While many of us are familiar with such famous words as, "Dearly beloved, we are gathered together here. . ." or "Ashes to ashes, dust to dust," we may not know that they originated with The Book of Common Prayer, which first appeared in 1549.
Like the words of the King James Bible and Shakespeare, the language of this prayer book has saturated English culture and letters. Here Alan Jacobs tells its story. Jacobs shows how The Book of Common Prayer - from its beginnings as a means of social and political control in the England of Henry VIII to its worldwide presence today - became a venerable work whose cadences express the heart of religious life for many.
The book's chief maker, Thomas Cranmer, Archbishop of Canterbury, created it as the authoritative manual of Christian worship throughout England. But as Jacobs recounts, the book has had a variable and dramatic career in the complicated history of English church politics, and has been the focus of celebrations, protests, and even jail terms. As time passed, new forms of the book were made to suit the many English-speaking nations: first in Scotland, then in the new United States, and eventually wherever the British Empire extended its arm.
Over time, Cranmer's book was adapted for different preferences and purposes. Jacobs vividly demonstrates how one book became many - and how it has shaped the devotional lives of men and women across the globe.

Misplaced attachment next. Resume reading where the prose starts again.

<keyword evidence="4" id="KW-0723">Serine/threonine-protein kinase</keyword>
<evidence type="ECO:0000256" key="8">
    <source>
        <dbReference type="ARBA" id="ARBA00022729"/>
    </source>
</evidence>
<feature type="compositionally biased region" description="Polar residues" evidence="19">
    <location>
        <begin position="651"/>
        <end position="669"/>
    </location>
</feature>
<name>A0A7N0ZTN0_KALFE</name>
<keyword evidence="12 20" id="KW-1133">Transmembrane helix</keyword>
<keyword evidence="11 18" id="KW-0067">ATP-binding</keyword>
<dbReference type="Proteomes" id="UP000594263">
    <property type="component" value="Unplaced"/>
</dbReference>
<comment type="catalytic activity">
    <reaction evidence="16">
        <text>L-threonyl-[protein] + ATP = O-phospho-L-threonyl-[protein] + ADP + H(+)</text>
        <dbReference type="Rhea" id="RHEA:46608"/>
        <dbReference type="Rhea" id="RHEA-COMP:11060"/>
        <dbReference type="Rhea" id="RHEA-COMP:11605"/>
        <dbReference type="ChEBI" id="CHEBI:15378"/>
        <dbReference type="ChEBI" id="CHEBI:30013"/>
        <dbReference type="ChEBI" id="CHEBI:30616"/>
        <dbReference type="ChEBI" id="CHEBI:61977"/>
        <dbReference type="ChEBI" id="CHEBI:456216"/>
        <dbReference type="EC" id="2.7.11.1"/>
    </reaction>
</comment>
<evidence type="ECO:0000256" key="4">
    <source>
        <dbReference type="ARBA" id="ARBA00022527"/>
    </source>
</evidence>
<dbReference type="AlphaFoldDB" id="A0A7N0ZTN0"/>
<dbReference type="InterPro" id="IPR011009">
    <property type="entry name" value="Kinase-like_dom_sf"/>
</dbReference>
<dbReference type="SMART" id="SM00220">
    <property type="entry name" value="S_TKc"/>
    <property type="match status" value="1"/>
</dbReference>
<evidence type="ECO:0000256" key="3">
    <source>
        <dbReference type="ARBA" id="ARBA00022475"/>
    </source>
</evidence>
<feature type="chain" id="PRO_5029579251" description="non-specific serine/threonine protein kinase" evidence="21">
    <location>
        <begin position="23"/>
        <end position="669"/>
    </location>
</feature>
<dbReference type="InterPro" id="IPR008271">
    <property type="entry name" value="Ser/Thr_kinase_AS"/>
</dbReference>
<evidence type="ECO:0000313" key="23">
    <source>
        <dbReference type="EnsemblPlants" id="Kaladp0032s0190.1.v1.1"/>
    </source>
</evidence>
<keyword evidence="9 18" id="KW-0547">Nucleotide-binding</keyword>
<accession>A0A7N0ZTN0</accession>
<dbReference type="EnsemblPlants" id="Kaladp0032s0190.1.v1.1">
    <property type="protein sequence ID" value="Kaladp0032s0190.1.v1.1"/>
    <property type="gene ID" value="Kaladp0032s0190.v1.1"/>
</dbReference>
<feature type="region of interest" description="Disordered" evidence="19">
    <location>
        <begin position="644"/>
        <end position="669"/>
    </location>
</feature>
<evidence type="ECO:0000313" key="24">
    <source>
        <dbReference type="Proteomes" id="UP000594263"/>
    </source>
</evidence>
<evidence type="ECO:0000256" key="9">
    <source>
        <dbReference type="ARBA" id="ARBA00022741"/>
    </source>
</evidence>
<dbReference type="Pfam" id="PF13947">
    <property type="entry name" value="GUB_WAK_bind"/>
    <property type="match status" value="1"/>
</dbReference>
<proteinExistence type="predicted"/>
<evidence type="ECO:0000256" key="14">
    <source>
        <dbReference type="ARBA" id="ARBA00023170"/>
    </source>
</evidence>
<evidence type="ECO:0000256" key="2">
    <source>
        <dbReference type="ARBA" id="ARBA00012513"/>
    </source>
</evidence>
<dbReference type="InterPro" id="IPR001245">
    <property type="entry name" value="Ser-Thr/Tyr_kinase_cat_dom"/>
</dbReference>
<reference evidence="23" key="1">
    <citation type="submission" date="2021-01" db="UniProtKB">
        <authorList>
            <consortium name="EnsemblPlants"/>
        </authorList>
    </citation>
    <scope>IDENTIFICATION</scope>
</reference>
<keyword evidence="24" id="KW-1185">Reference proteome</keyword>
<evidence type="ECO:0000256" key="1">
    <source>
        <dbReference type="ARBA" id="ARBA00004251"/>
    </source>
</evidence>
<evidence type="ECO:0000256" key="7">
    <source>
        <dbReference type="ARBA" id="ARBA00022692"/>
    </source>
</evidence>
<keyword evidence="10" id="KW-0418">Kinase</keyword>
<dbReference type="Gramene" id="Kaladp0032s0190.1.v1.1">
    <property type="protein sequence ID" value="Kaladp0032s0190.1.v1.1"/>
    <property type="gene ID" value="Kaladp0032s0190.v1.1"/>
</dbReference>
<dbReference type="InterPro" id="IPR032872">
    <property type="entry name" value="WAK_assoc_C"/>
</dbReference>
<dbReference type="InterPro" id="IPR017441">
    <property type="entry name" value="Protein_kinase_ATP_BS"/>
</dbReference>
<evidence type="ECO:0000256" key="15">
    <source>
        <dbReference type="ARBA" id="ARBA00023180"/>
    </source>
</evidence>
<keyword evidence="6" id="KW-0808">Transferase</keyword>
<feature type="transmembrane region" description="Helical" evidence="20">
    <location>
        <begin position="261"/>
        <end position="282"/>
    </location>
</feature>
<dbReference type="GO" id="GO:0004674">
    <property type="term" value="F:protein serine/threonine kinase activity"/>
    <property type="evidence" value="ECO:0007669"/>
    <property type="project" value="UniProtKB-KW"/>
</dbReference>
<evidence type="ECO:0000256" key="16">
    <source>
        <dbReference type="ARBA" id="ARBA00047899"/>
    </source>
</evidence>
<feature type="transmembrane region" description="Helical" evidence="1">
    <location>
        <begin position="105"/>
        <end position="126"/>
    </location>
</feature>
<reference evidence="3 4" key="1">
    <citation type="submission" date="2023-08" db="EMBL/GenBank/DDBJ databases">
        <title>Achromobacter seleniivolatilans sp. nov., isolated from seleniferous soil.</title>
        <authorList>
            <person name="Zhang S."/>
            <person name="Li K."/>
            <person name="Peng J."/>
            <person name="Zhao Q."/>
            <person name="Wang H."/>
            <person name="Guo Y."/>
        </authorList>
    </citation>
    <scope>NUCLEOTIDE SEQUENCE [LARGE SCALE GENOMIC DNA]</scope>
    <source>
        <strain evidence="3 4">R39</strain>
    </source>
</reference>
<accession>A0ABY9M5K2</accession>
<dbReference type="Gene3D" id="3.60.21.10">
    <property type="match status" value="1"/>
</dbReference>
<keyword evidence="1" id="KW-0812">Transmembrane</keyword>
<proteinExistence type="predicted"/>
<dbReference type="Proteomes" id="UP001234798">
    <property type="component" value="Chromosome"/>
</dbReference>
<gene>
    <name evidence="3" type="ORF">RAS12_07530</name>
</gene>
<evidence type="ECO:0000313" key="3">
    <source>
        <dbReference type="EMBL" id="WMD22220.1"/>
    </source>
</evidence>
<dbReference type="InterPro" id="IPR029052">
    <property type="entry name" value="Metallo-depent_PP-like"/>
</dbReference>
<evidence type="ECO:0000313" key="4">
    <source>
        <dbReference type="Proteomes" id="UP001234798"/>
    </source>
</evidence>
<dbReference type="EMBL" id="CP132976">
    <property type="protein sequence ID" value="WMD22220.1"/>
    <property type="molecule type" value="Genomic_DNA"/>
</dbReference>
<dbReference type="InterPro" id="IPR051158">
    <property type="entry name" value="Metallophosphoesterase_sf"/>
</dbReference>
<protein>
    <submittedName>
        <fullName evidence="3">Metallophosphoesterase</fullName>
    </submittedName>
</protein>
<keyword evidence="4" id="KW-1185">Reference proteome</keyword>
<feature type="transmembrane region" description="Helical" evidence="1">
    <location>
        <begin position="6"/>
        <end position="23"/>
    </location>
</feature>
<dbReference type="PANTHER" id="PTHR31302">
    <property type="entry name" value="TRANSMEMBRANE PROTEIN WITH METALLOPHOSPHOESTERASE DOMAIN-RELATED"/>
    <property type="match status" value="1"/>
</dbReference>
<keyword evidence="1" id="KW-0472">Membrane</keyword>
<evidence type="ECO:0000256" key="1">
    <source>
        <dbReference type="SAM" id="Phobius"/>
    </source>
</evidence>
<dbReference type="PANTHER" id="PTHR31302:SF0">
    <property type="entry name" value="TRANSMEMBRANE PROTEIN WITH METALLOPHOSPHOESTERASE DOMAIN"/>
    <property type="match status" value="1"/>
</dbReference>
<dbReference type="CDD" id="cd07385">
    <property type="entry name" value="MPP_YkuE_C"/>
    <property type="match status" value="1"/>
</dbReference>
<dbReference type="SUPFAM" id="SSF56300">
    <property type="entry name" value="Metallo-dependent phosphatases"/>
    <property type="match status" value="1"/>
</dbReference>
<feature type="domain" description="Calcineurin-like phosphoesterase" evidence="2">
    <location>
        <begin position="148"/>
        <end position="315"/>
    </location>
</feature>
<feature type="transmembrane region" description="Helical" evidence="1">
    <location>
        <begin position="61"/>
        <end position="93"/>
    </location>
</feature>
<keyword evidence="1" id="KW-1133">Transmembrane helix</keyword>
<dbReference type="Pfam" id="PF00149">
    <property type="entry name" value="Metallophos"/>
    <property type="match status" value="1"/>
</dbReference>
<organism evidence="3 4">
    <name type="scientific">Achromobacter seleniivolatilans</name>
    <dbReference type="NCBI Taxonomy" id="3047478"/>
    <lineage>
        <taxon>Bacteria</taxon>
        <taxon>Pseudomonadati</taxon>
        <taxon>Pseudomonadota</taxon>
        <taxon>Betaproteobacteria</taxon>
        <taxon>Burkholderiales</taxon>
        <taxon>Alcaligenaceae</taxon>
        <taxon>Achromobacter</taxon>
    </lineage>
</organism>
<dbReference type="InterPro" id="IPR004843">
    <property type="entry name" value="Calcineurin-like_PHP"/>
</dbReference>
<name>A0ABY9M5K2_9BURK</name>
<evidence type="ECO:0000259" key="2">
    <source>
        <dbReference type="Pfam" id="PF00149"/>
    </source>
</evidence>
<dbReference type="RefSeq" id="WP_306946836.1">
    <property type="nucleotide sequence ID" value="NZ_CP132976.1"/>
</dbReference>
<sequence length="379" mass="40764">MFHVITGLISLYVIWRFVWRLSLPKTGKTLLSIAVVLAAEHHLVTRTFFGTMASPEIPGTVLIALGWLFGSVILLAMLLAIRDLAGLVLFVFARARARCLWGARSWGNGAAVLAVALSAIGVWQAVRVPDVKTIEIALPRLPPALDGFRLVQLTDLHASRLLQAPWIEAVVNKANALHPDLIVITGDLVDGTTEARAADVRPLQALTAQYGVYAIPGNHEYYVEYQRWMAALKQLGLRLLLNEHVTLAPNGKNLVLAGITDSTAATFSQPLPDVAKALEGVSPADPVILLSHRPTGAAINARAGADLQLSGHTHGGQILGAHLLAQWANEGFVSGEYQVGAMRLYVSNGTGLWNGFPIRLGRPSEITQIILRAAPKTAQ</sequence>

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A fascinating history well-told
Alan Jacobs is clear, clever, and always interesting. He constantly finds the little detail or turn-of-phrase that makes the history come alive.
This is pure history, without real characterization. The narration was somewhat mechanical, but it wasn't terribly distracting. The narrator didn't improve the experience, but his performance is no reason to avoid this excellent book.
This is a relatively brief history. It's neither scholarly nor comprehensive. It is, however, great fun with some penetrating insights. I used it in a book club at a my church, and it was the perfect fit for that audience.
One note on the audible vs. print versions: In this book, as in his previous ones, Alan Jacobs uses endnotes for substantial and often very interesting side comments. There isn't a very good way to convey these audio form, so they were simply left out of the audiobook. I had the print copy as well, so I just read them after chapter. But you are missing a bit of great content with the audiobook.
- Ryan Bradley
Disappointing Performance of Interesting Material
Though reviews may claim of the written version, " Jacobs has an obvious affinity for the prayer book," you cannot tell from the audiobook performance. The narrator sounds both pompous and skeptical regarding the material of the text.
The Book of Common Prayer. It's been through a lot and is still relevant today.
Kenneth Branagh, Alec Guiness, or perhaps anyone from the actual U.K. with a lick of respect for the subject of the book being read.
Yes. Read the text myself.
An audible waste of a good text.
- Justin Bellars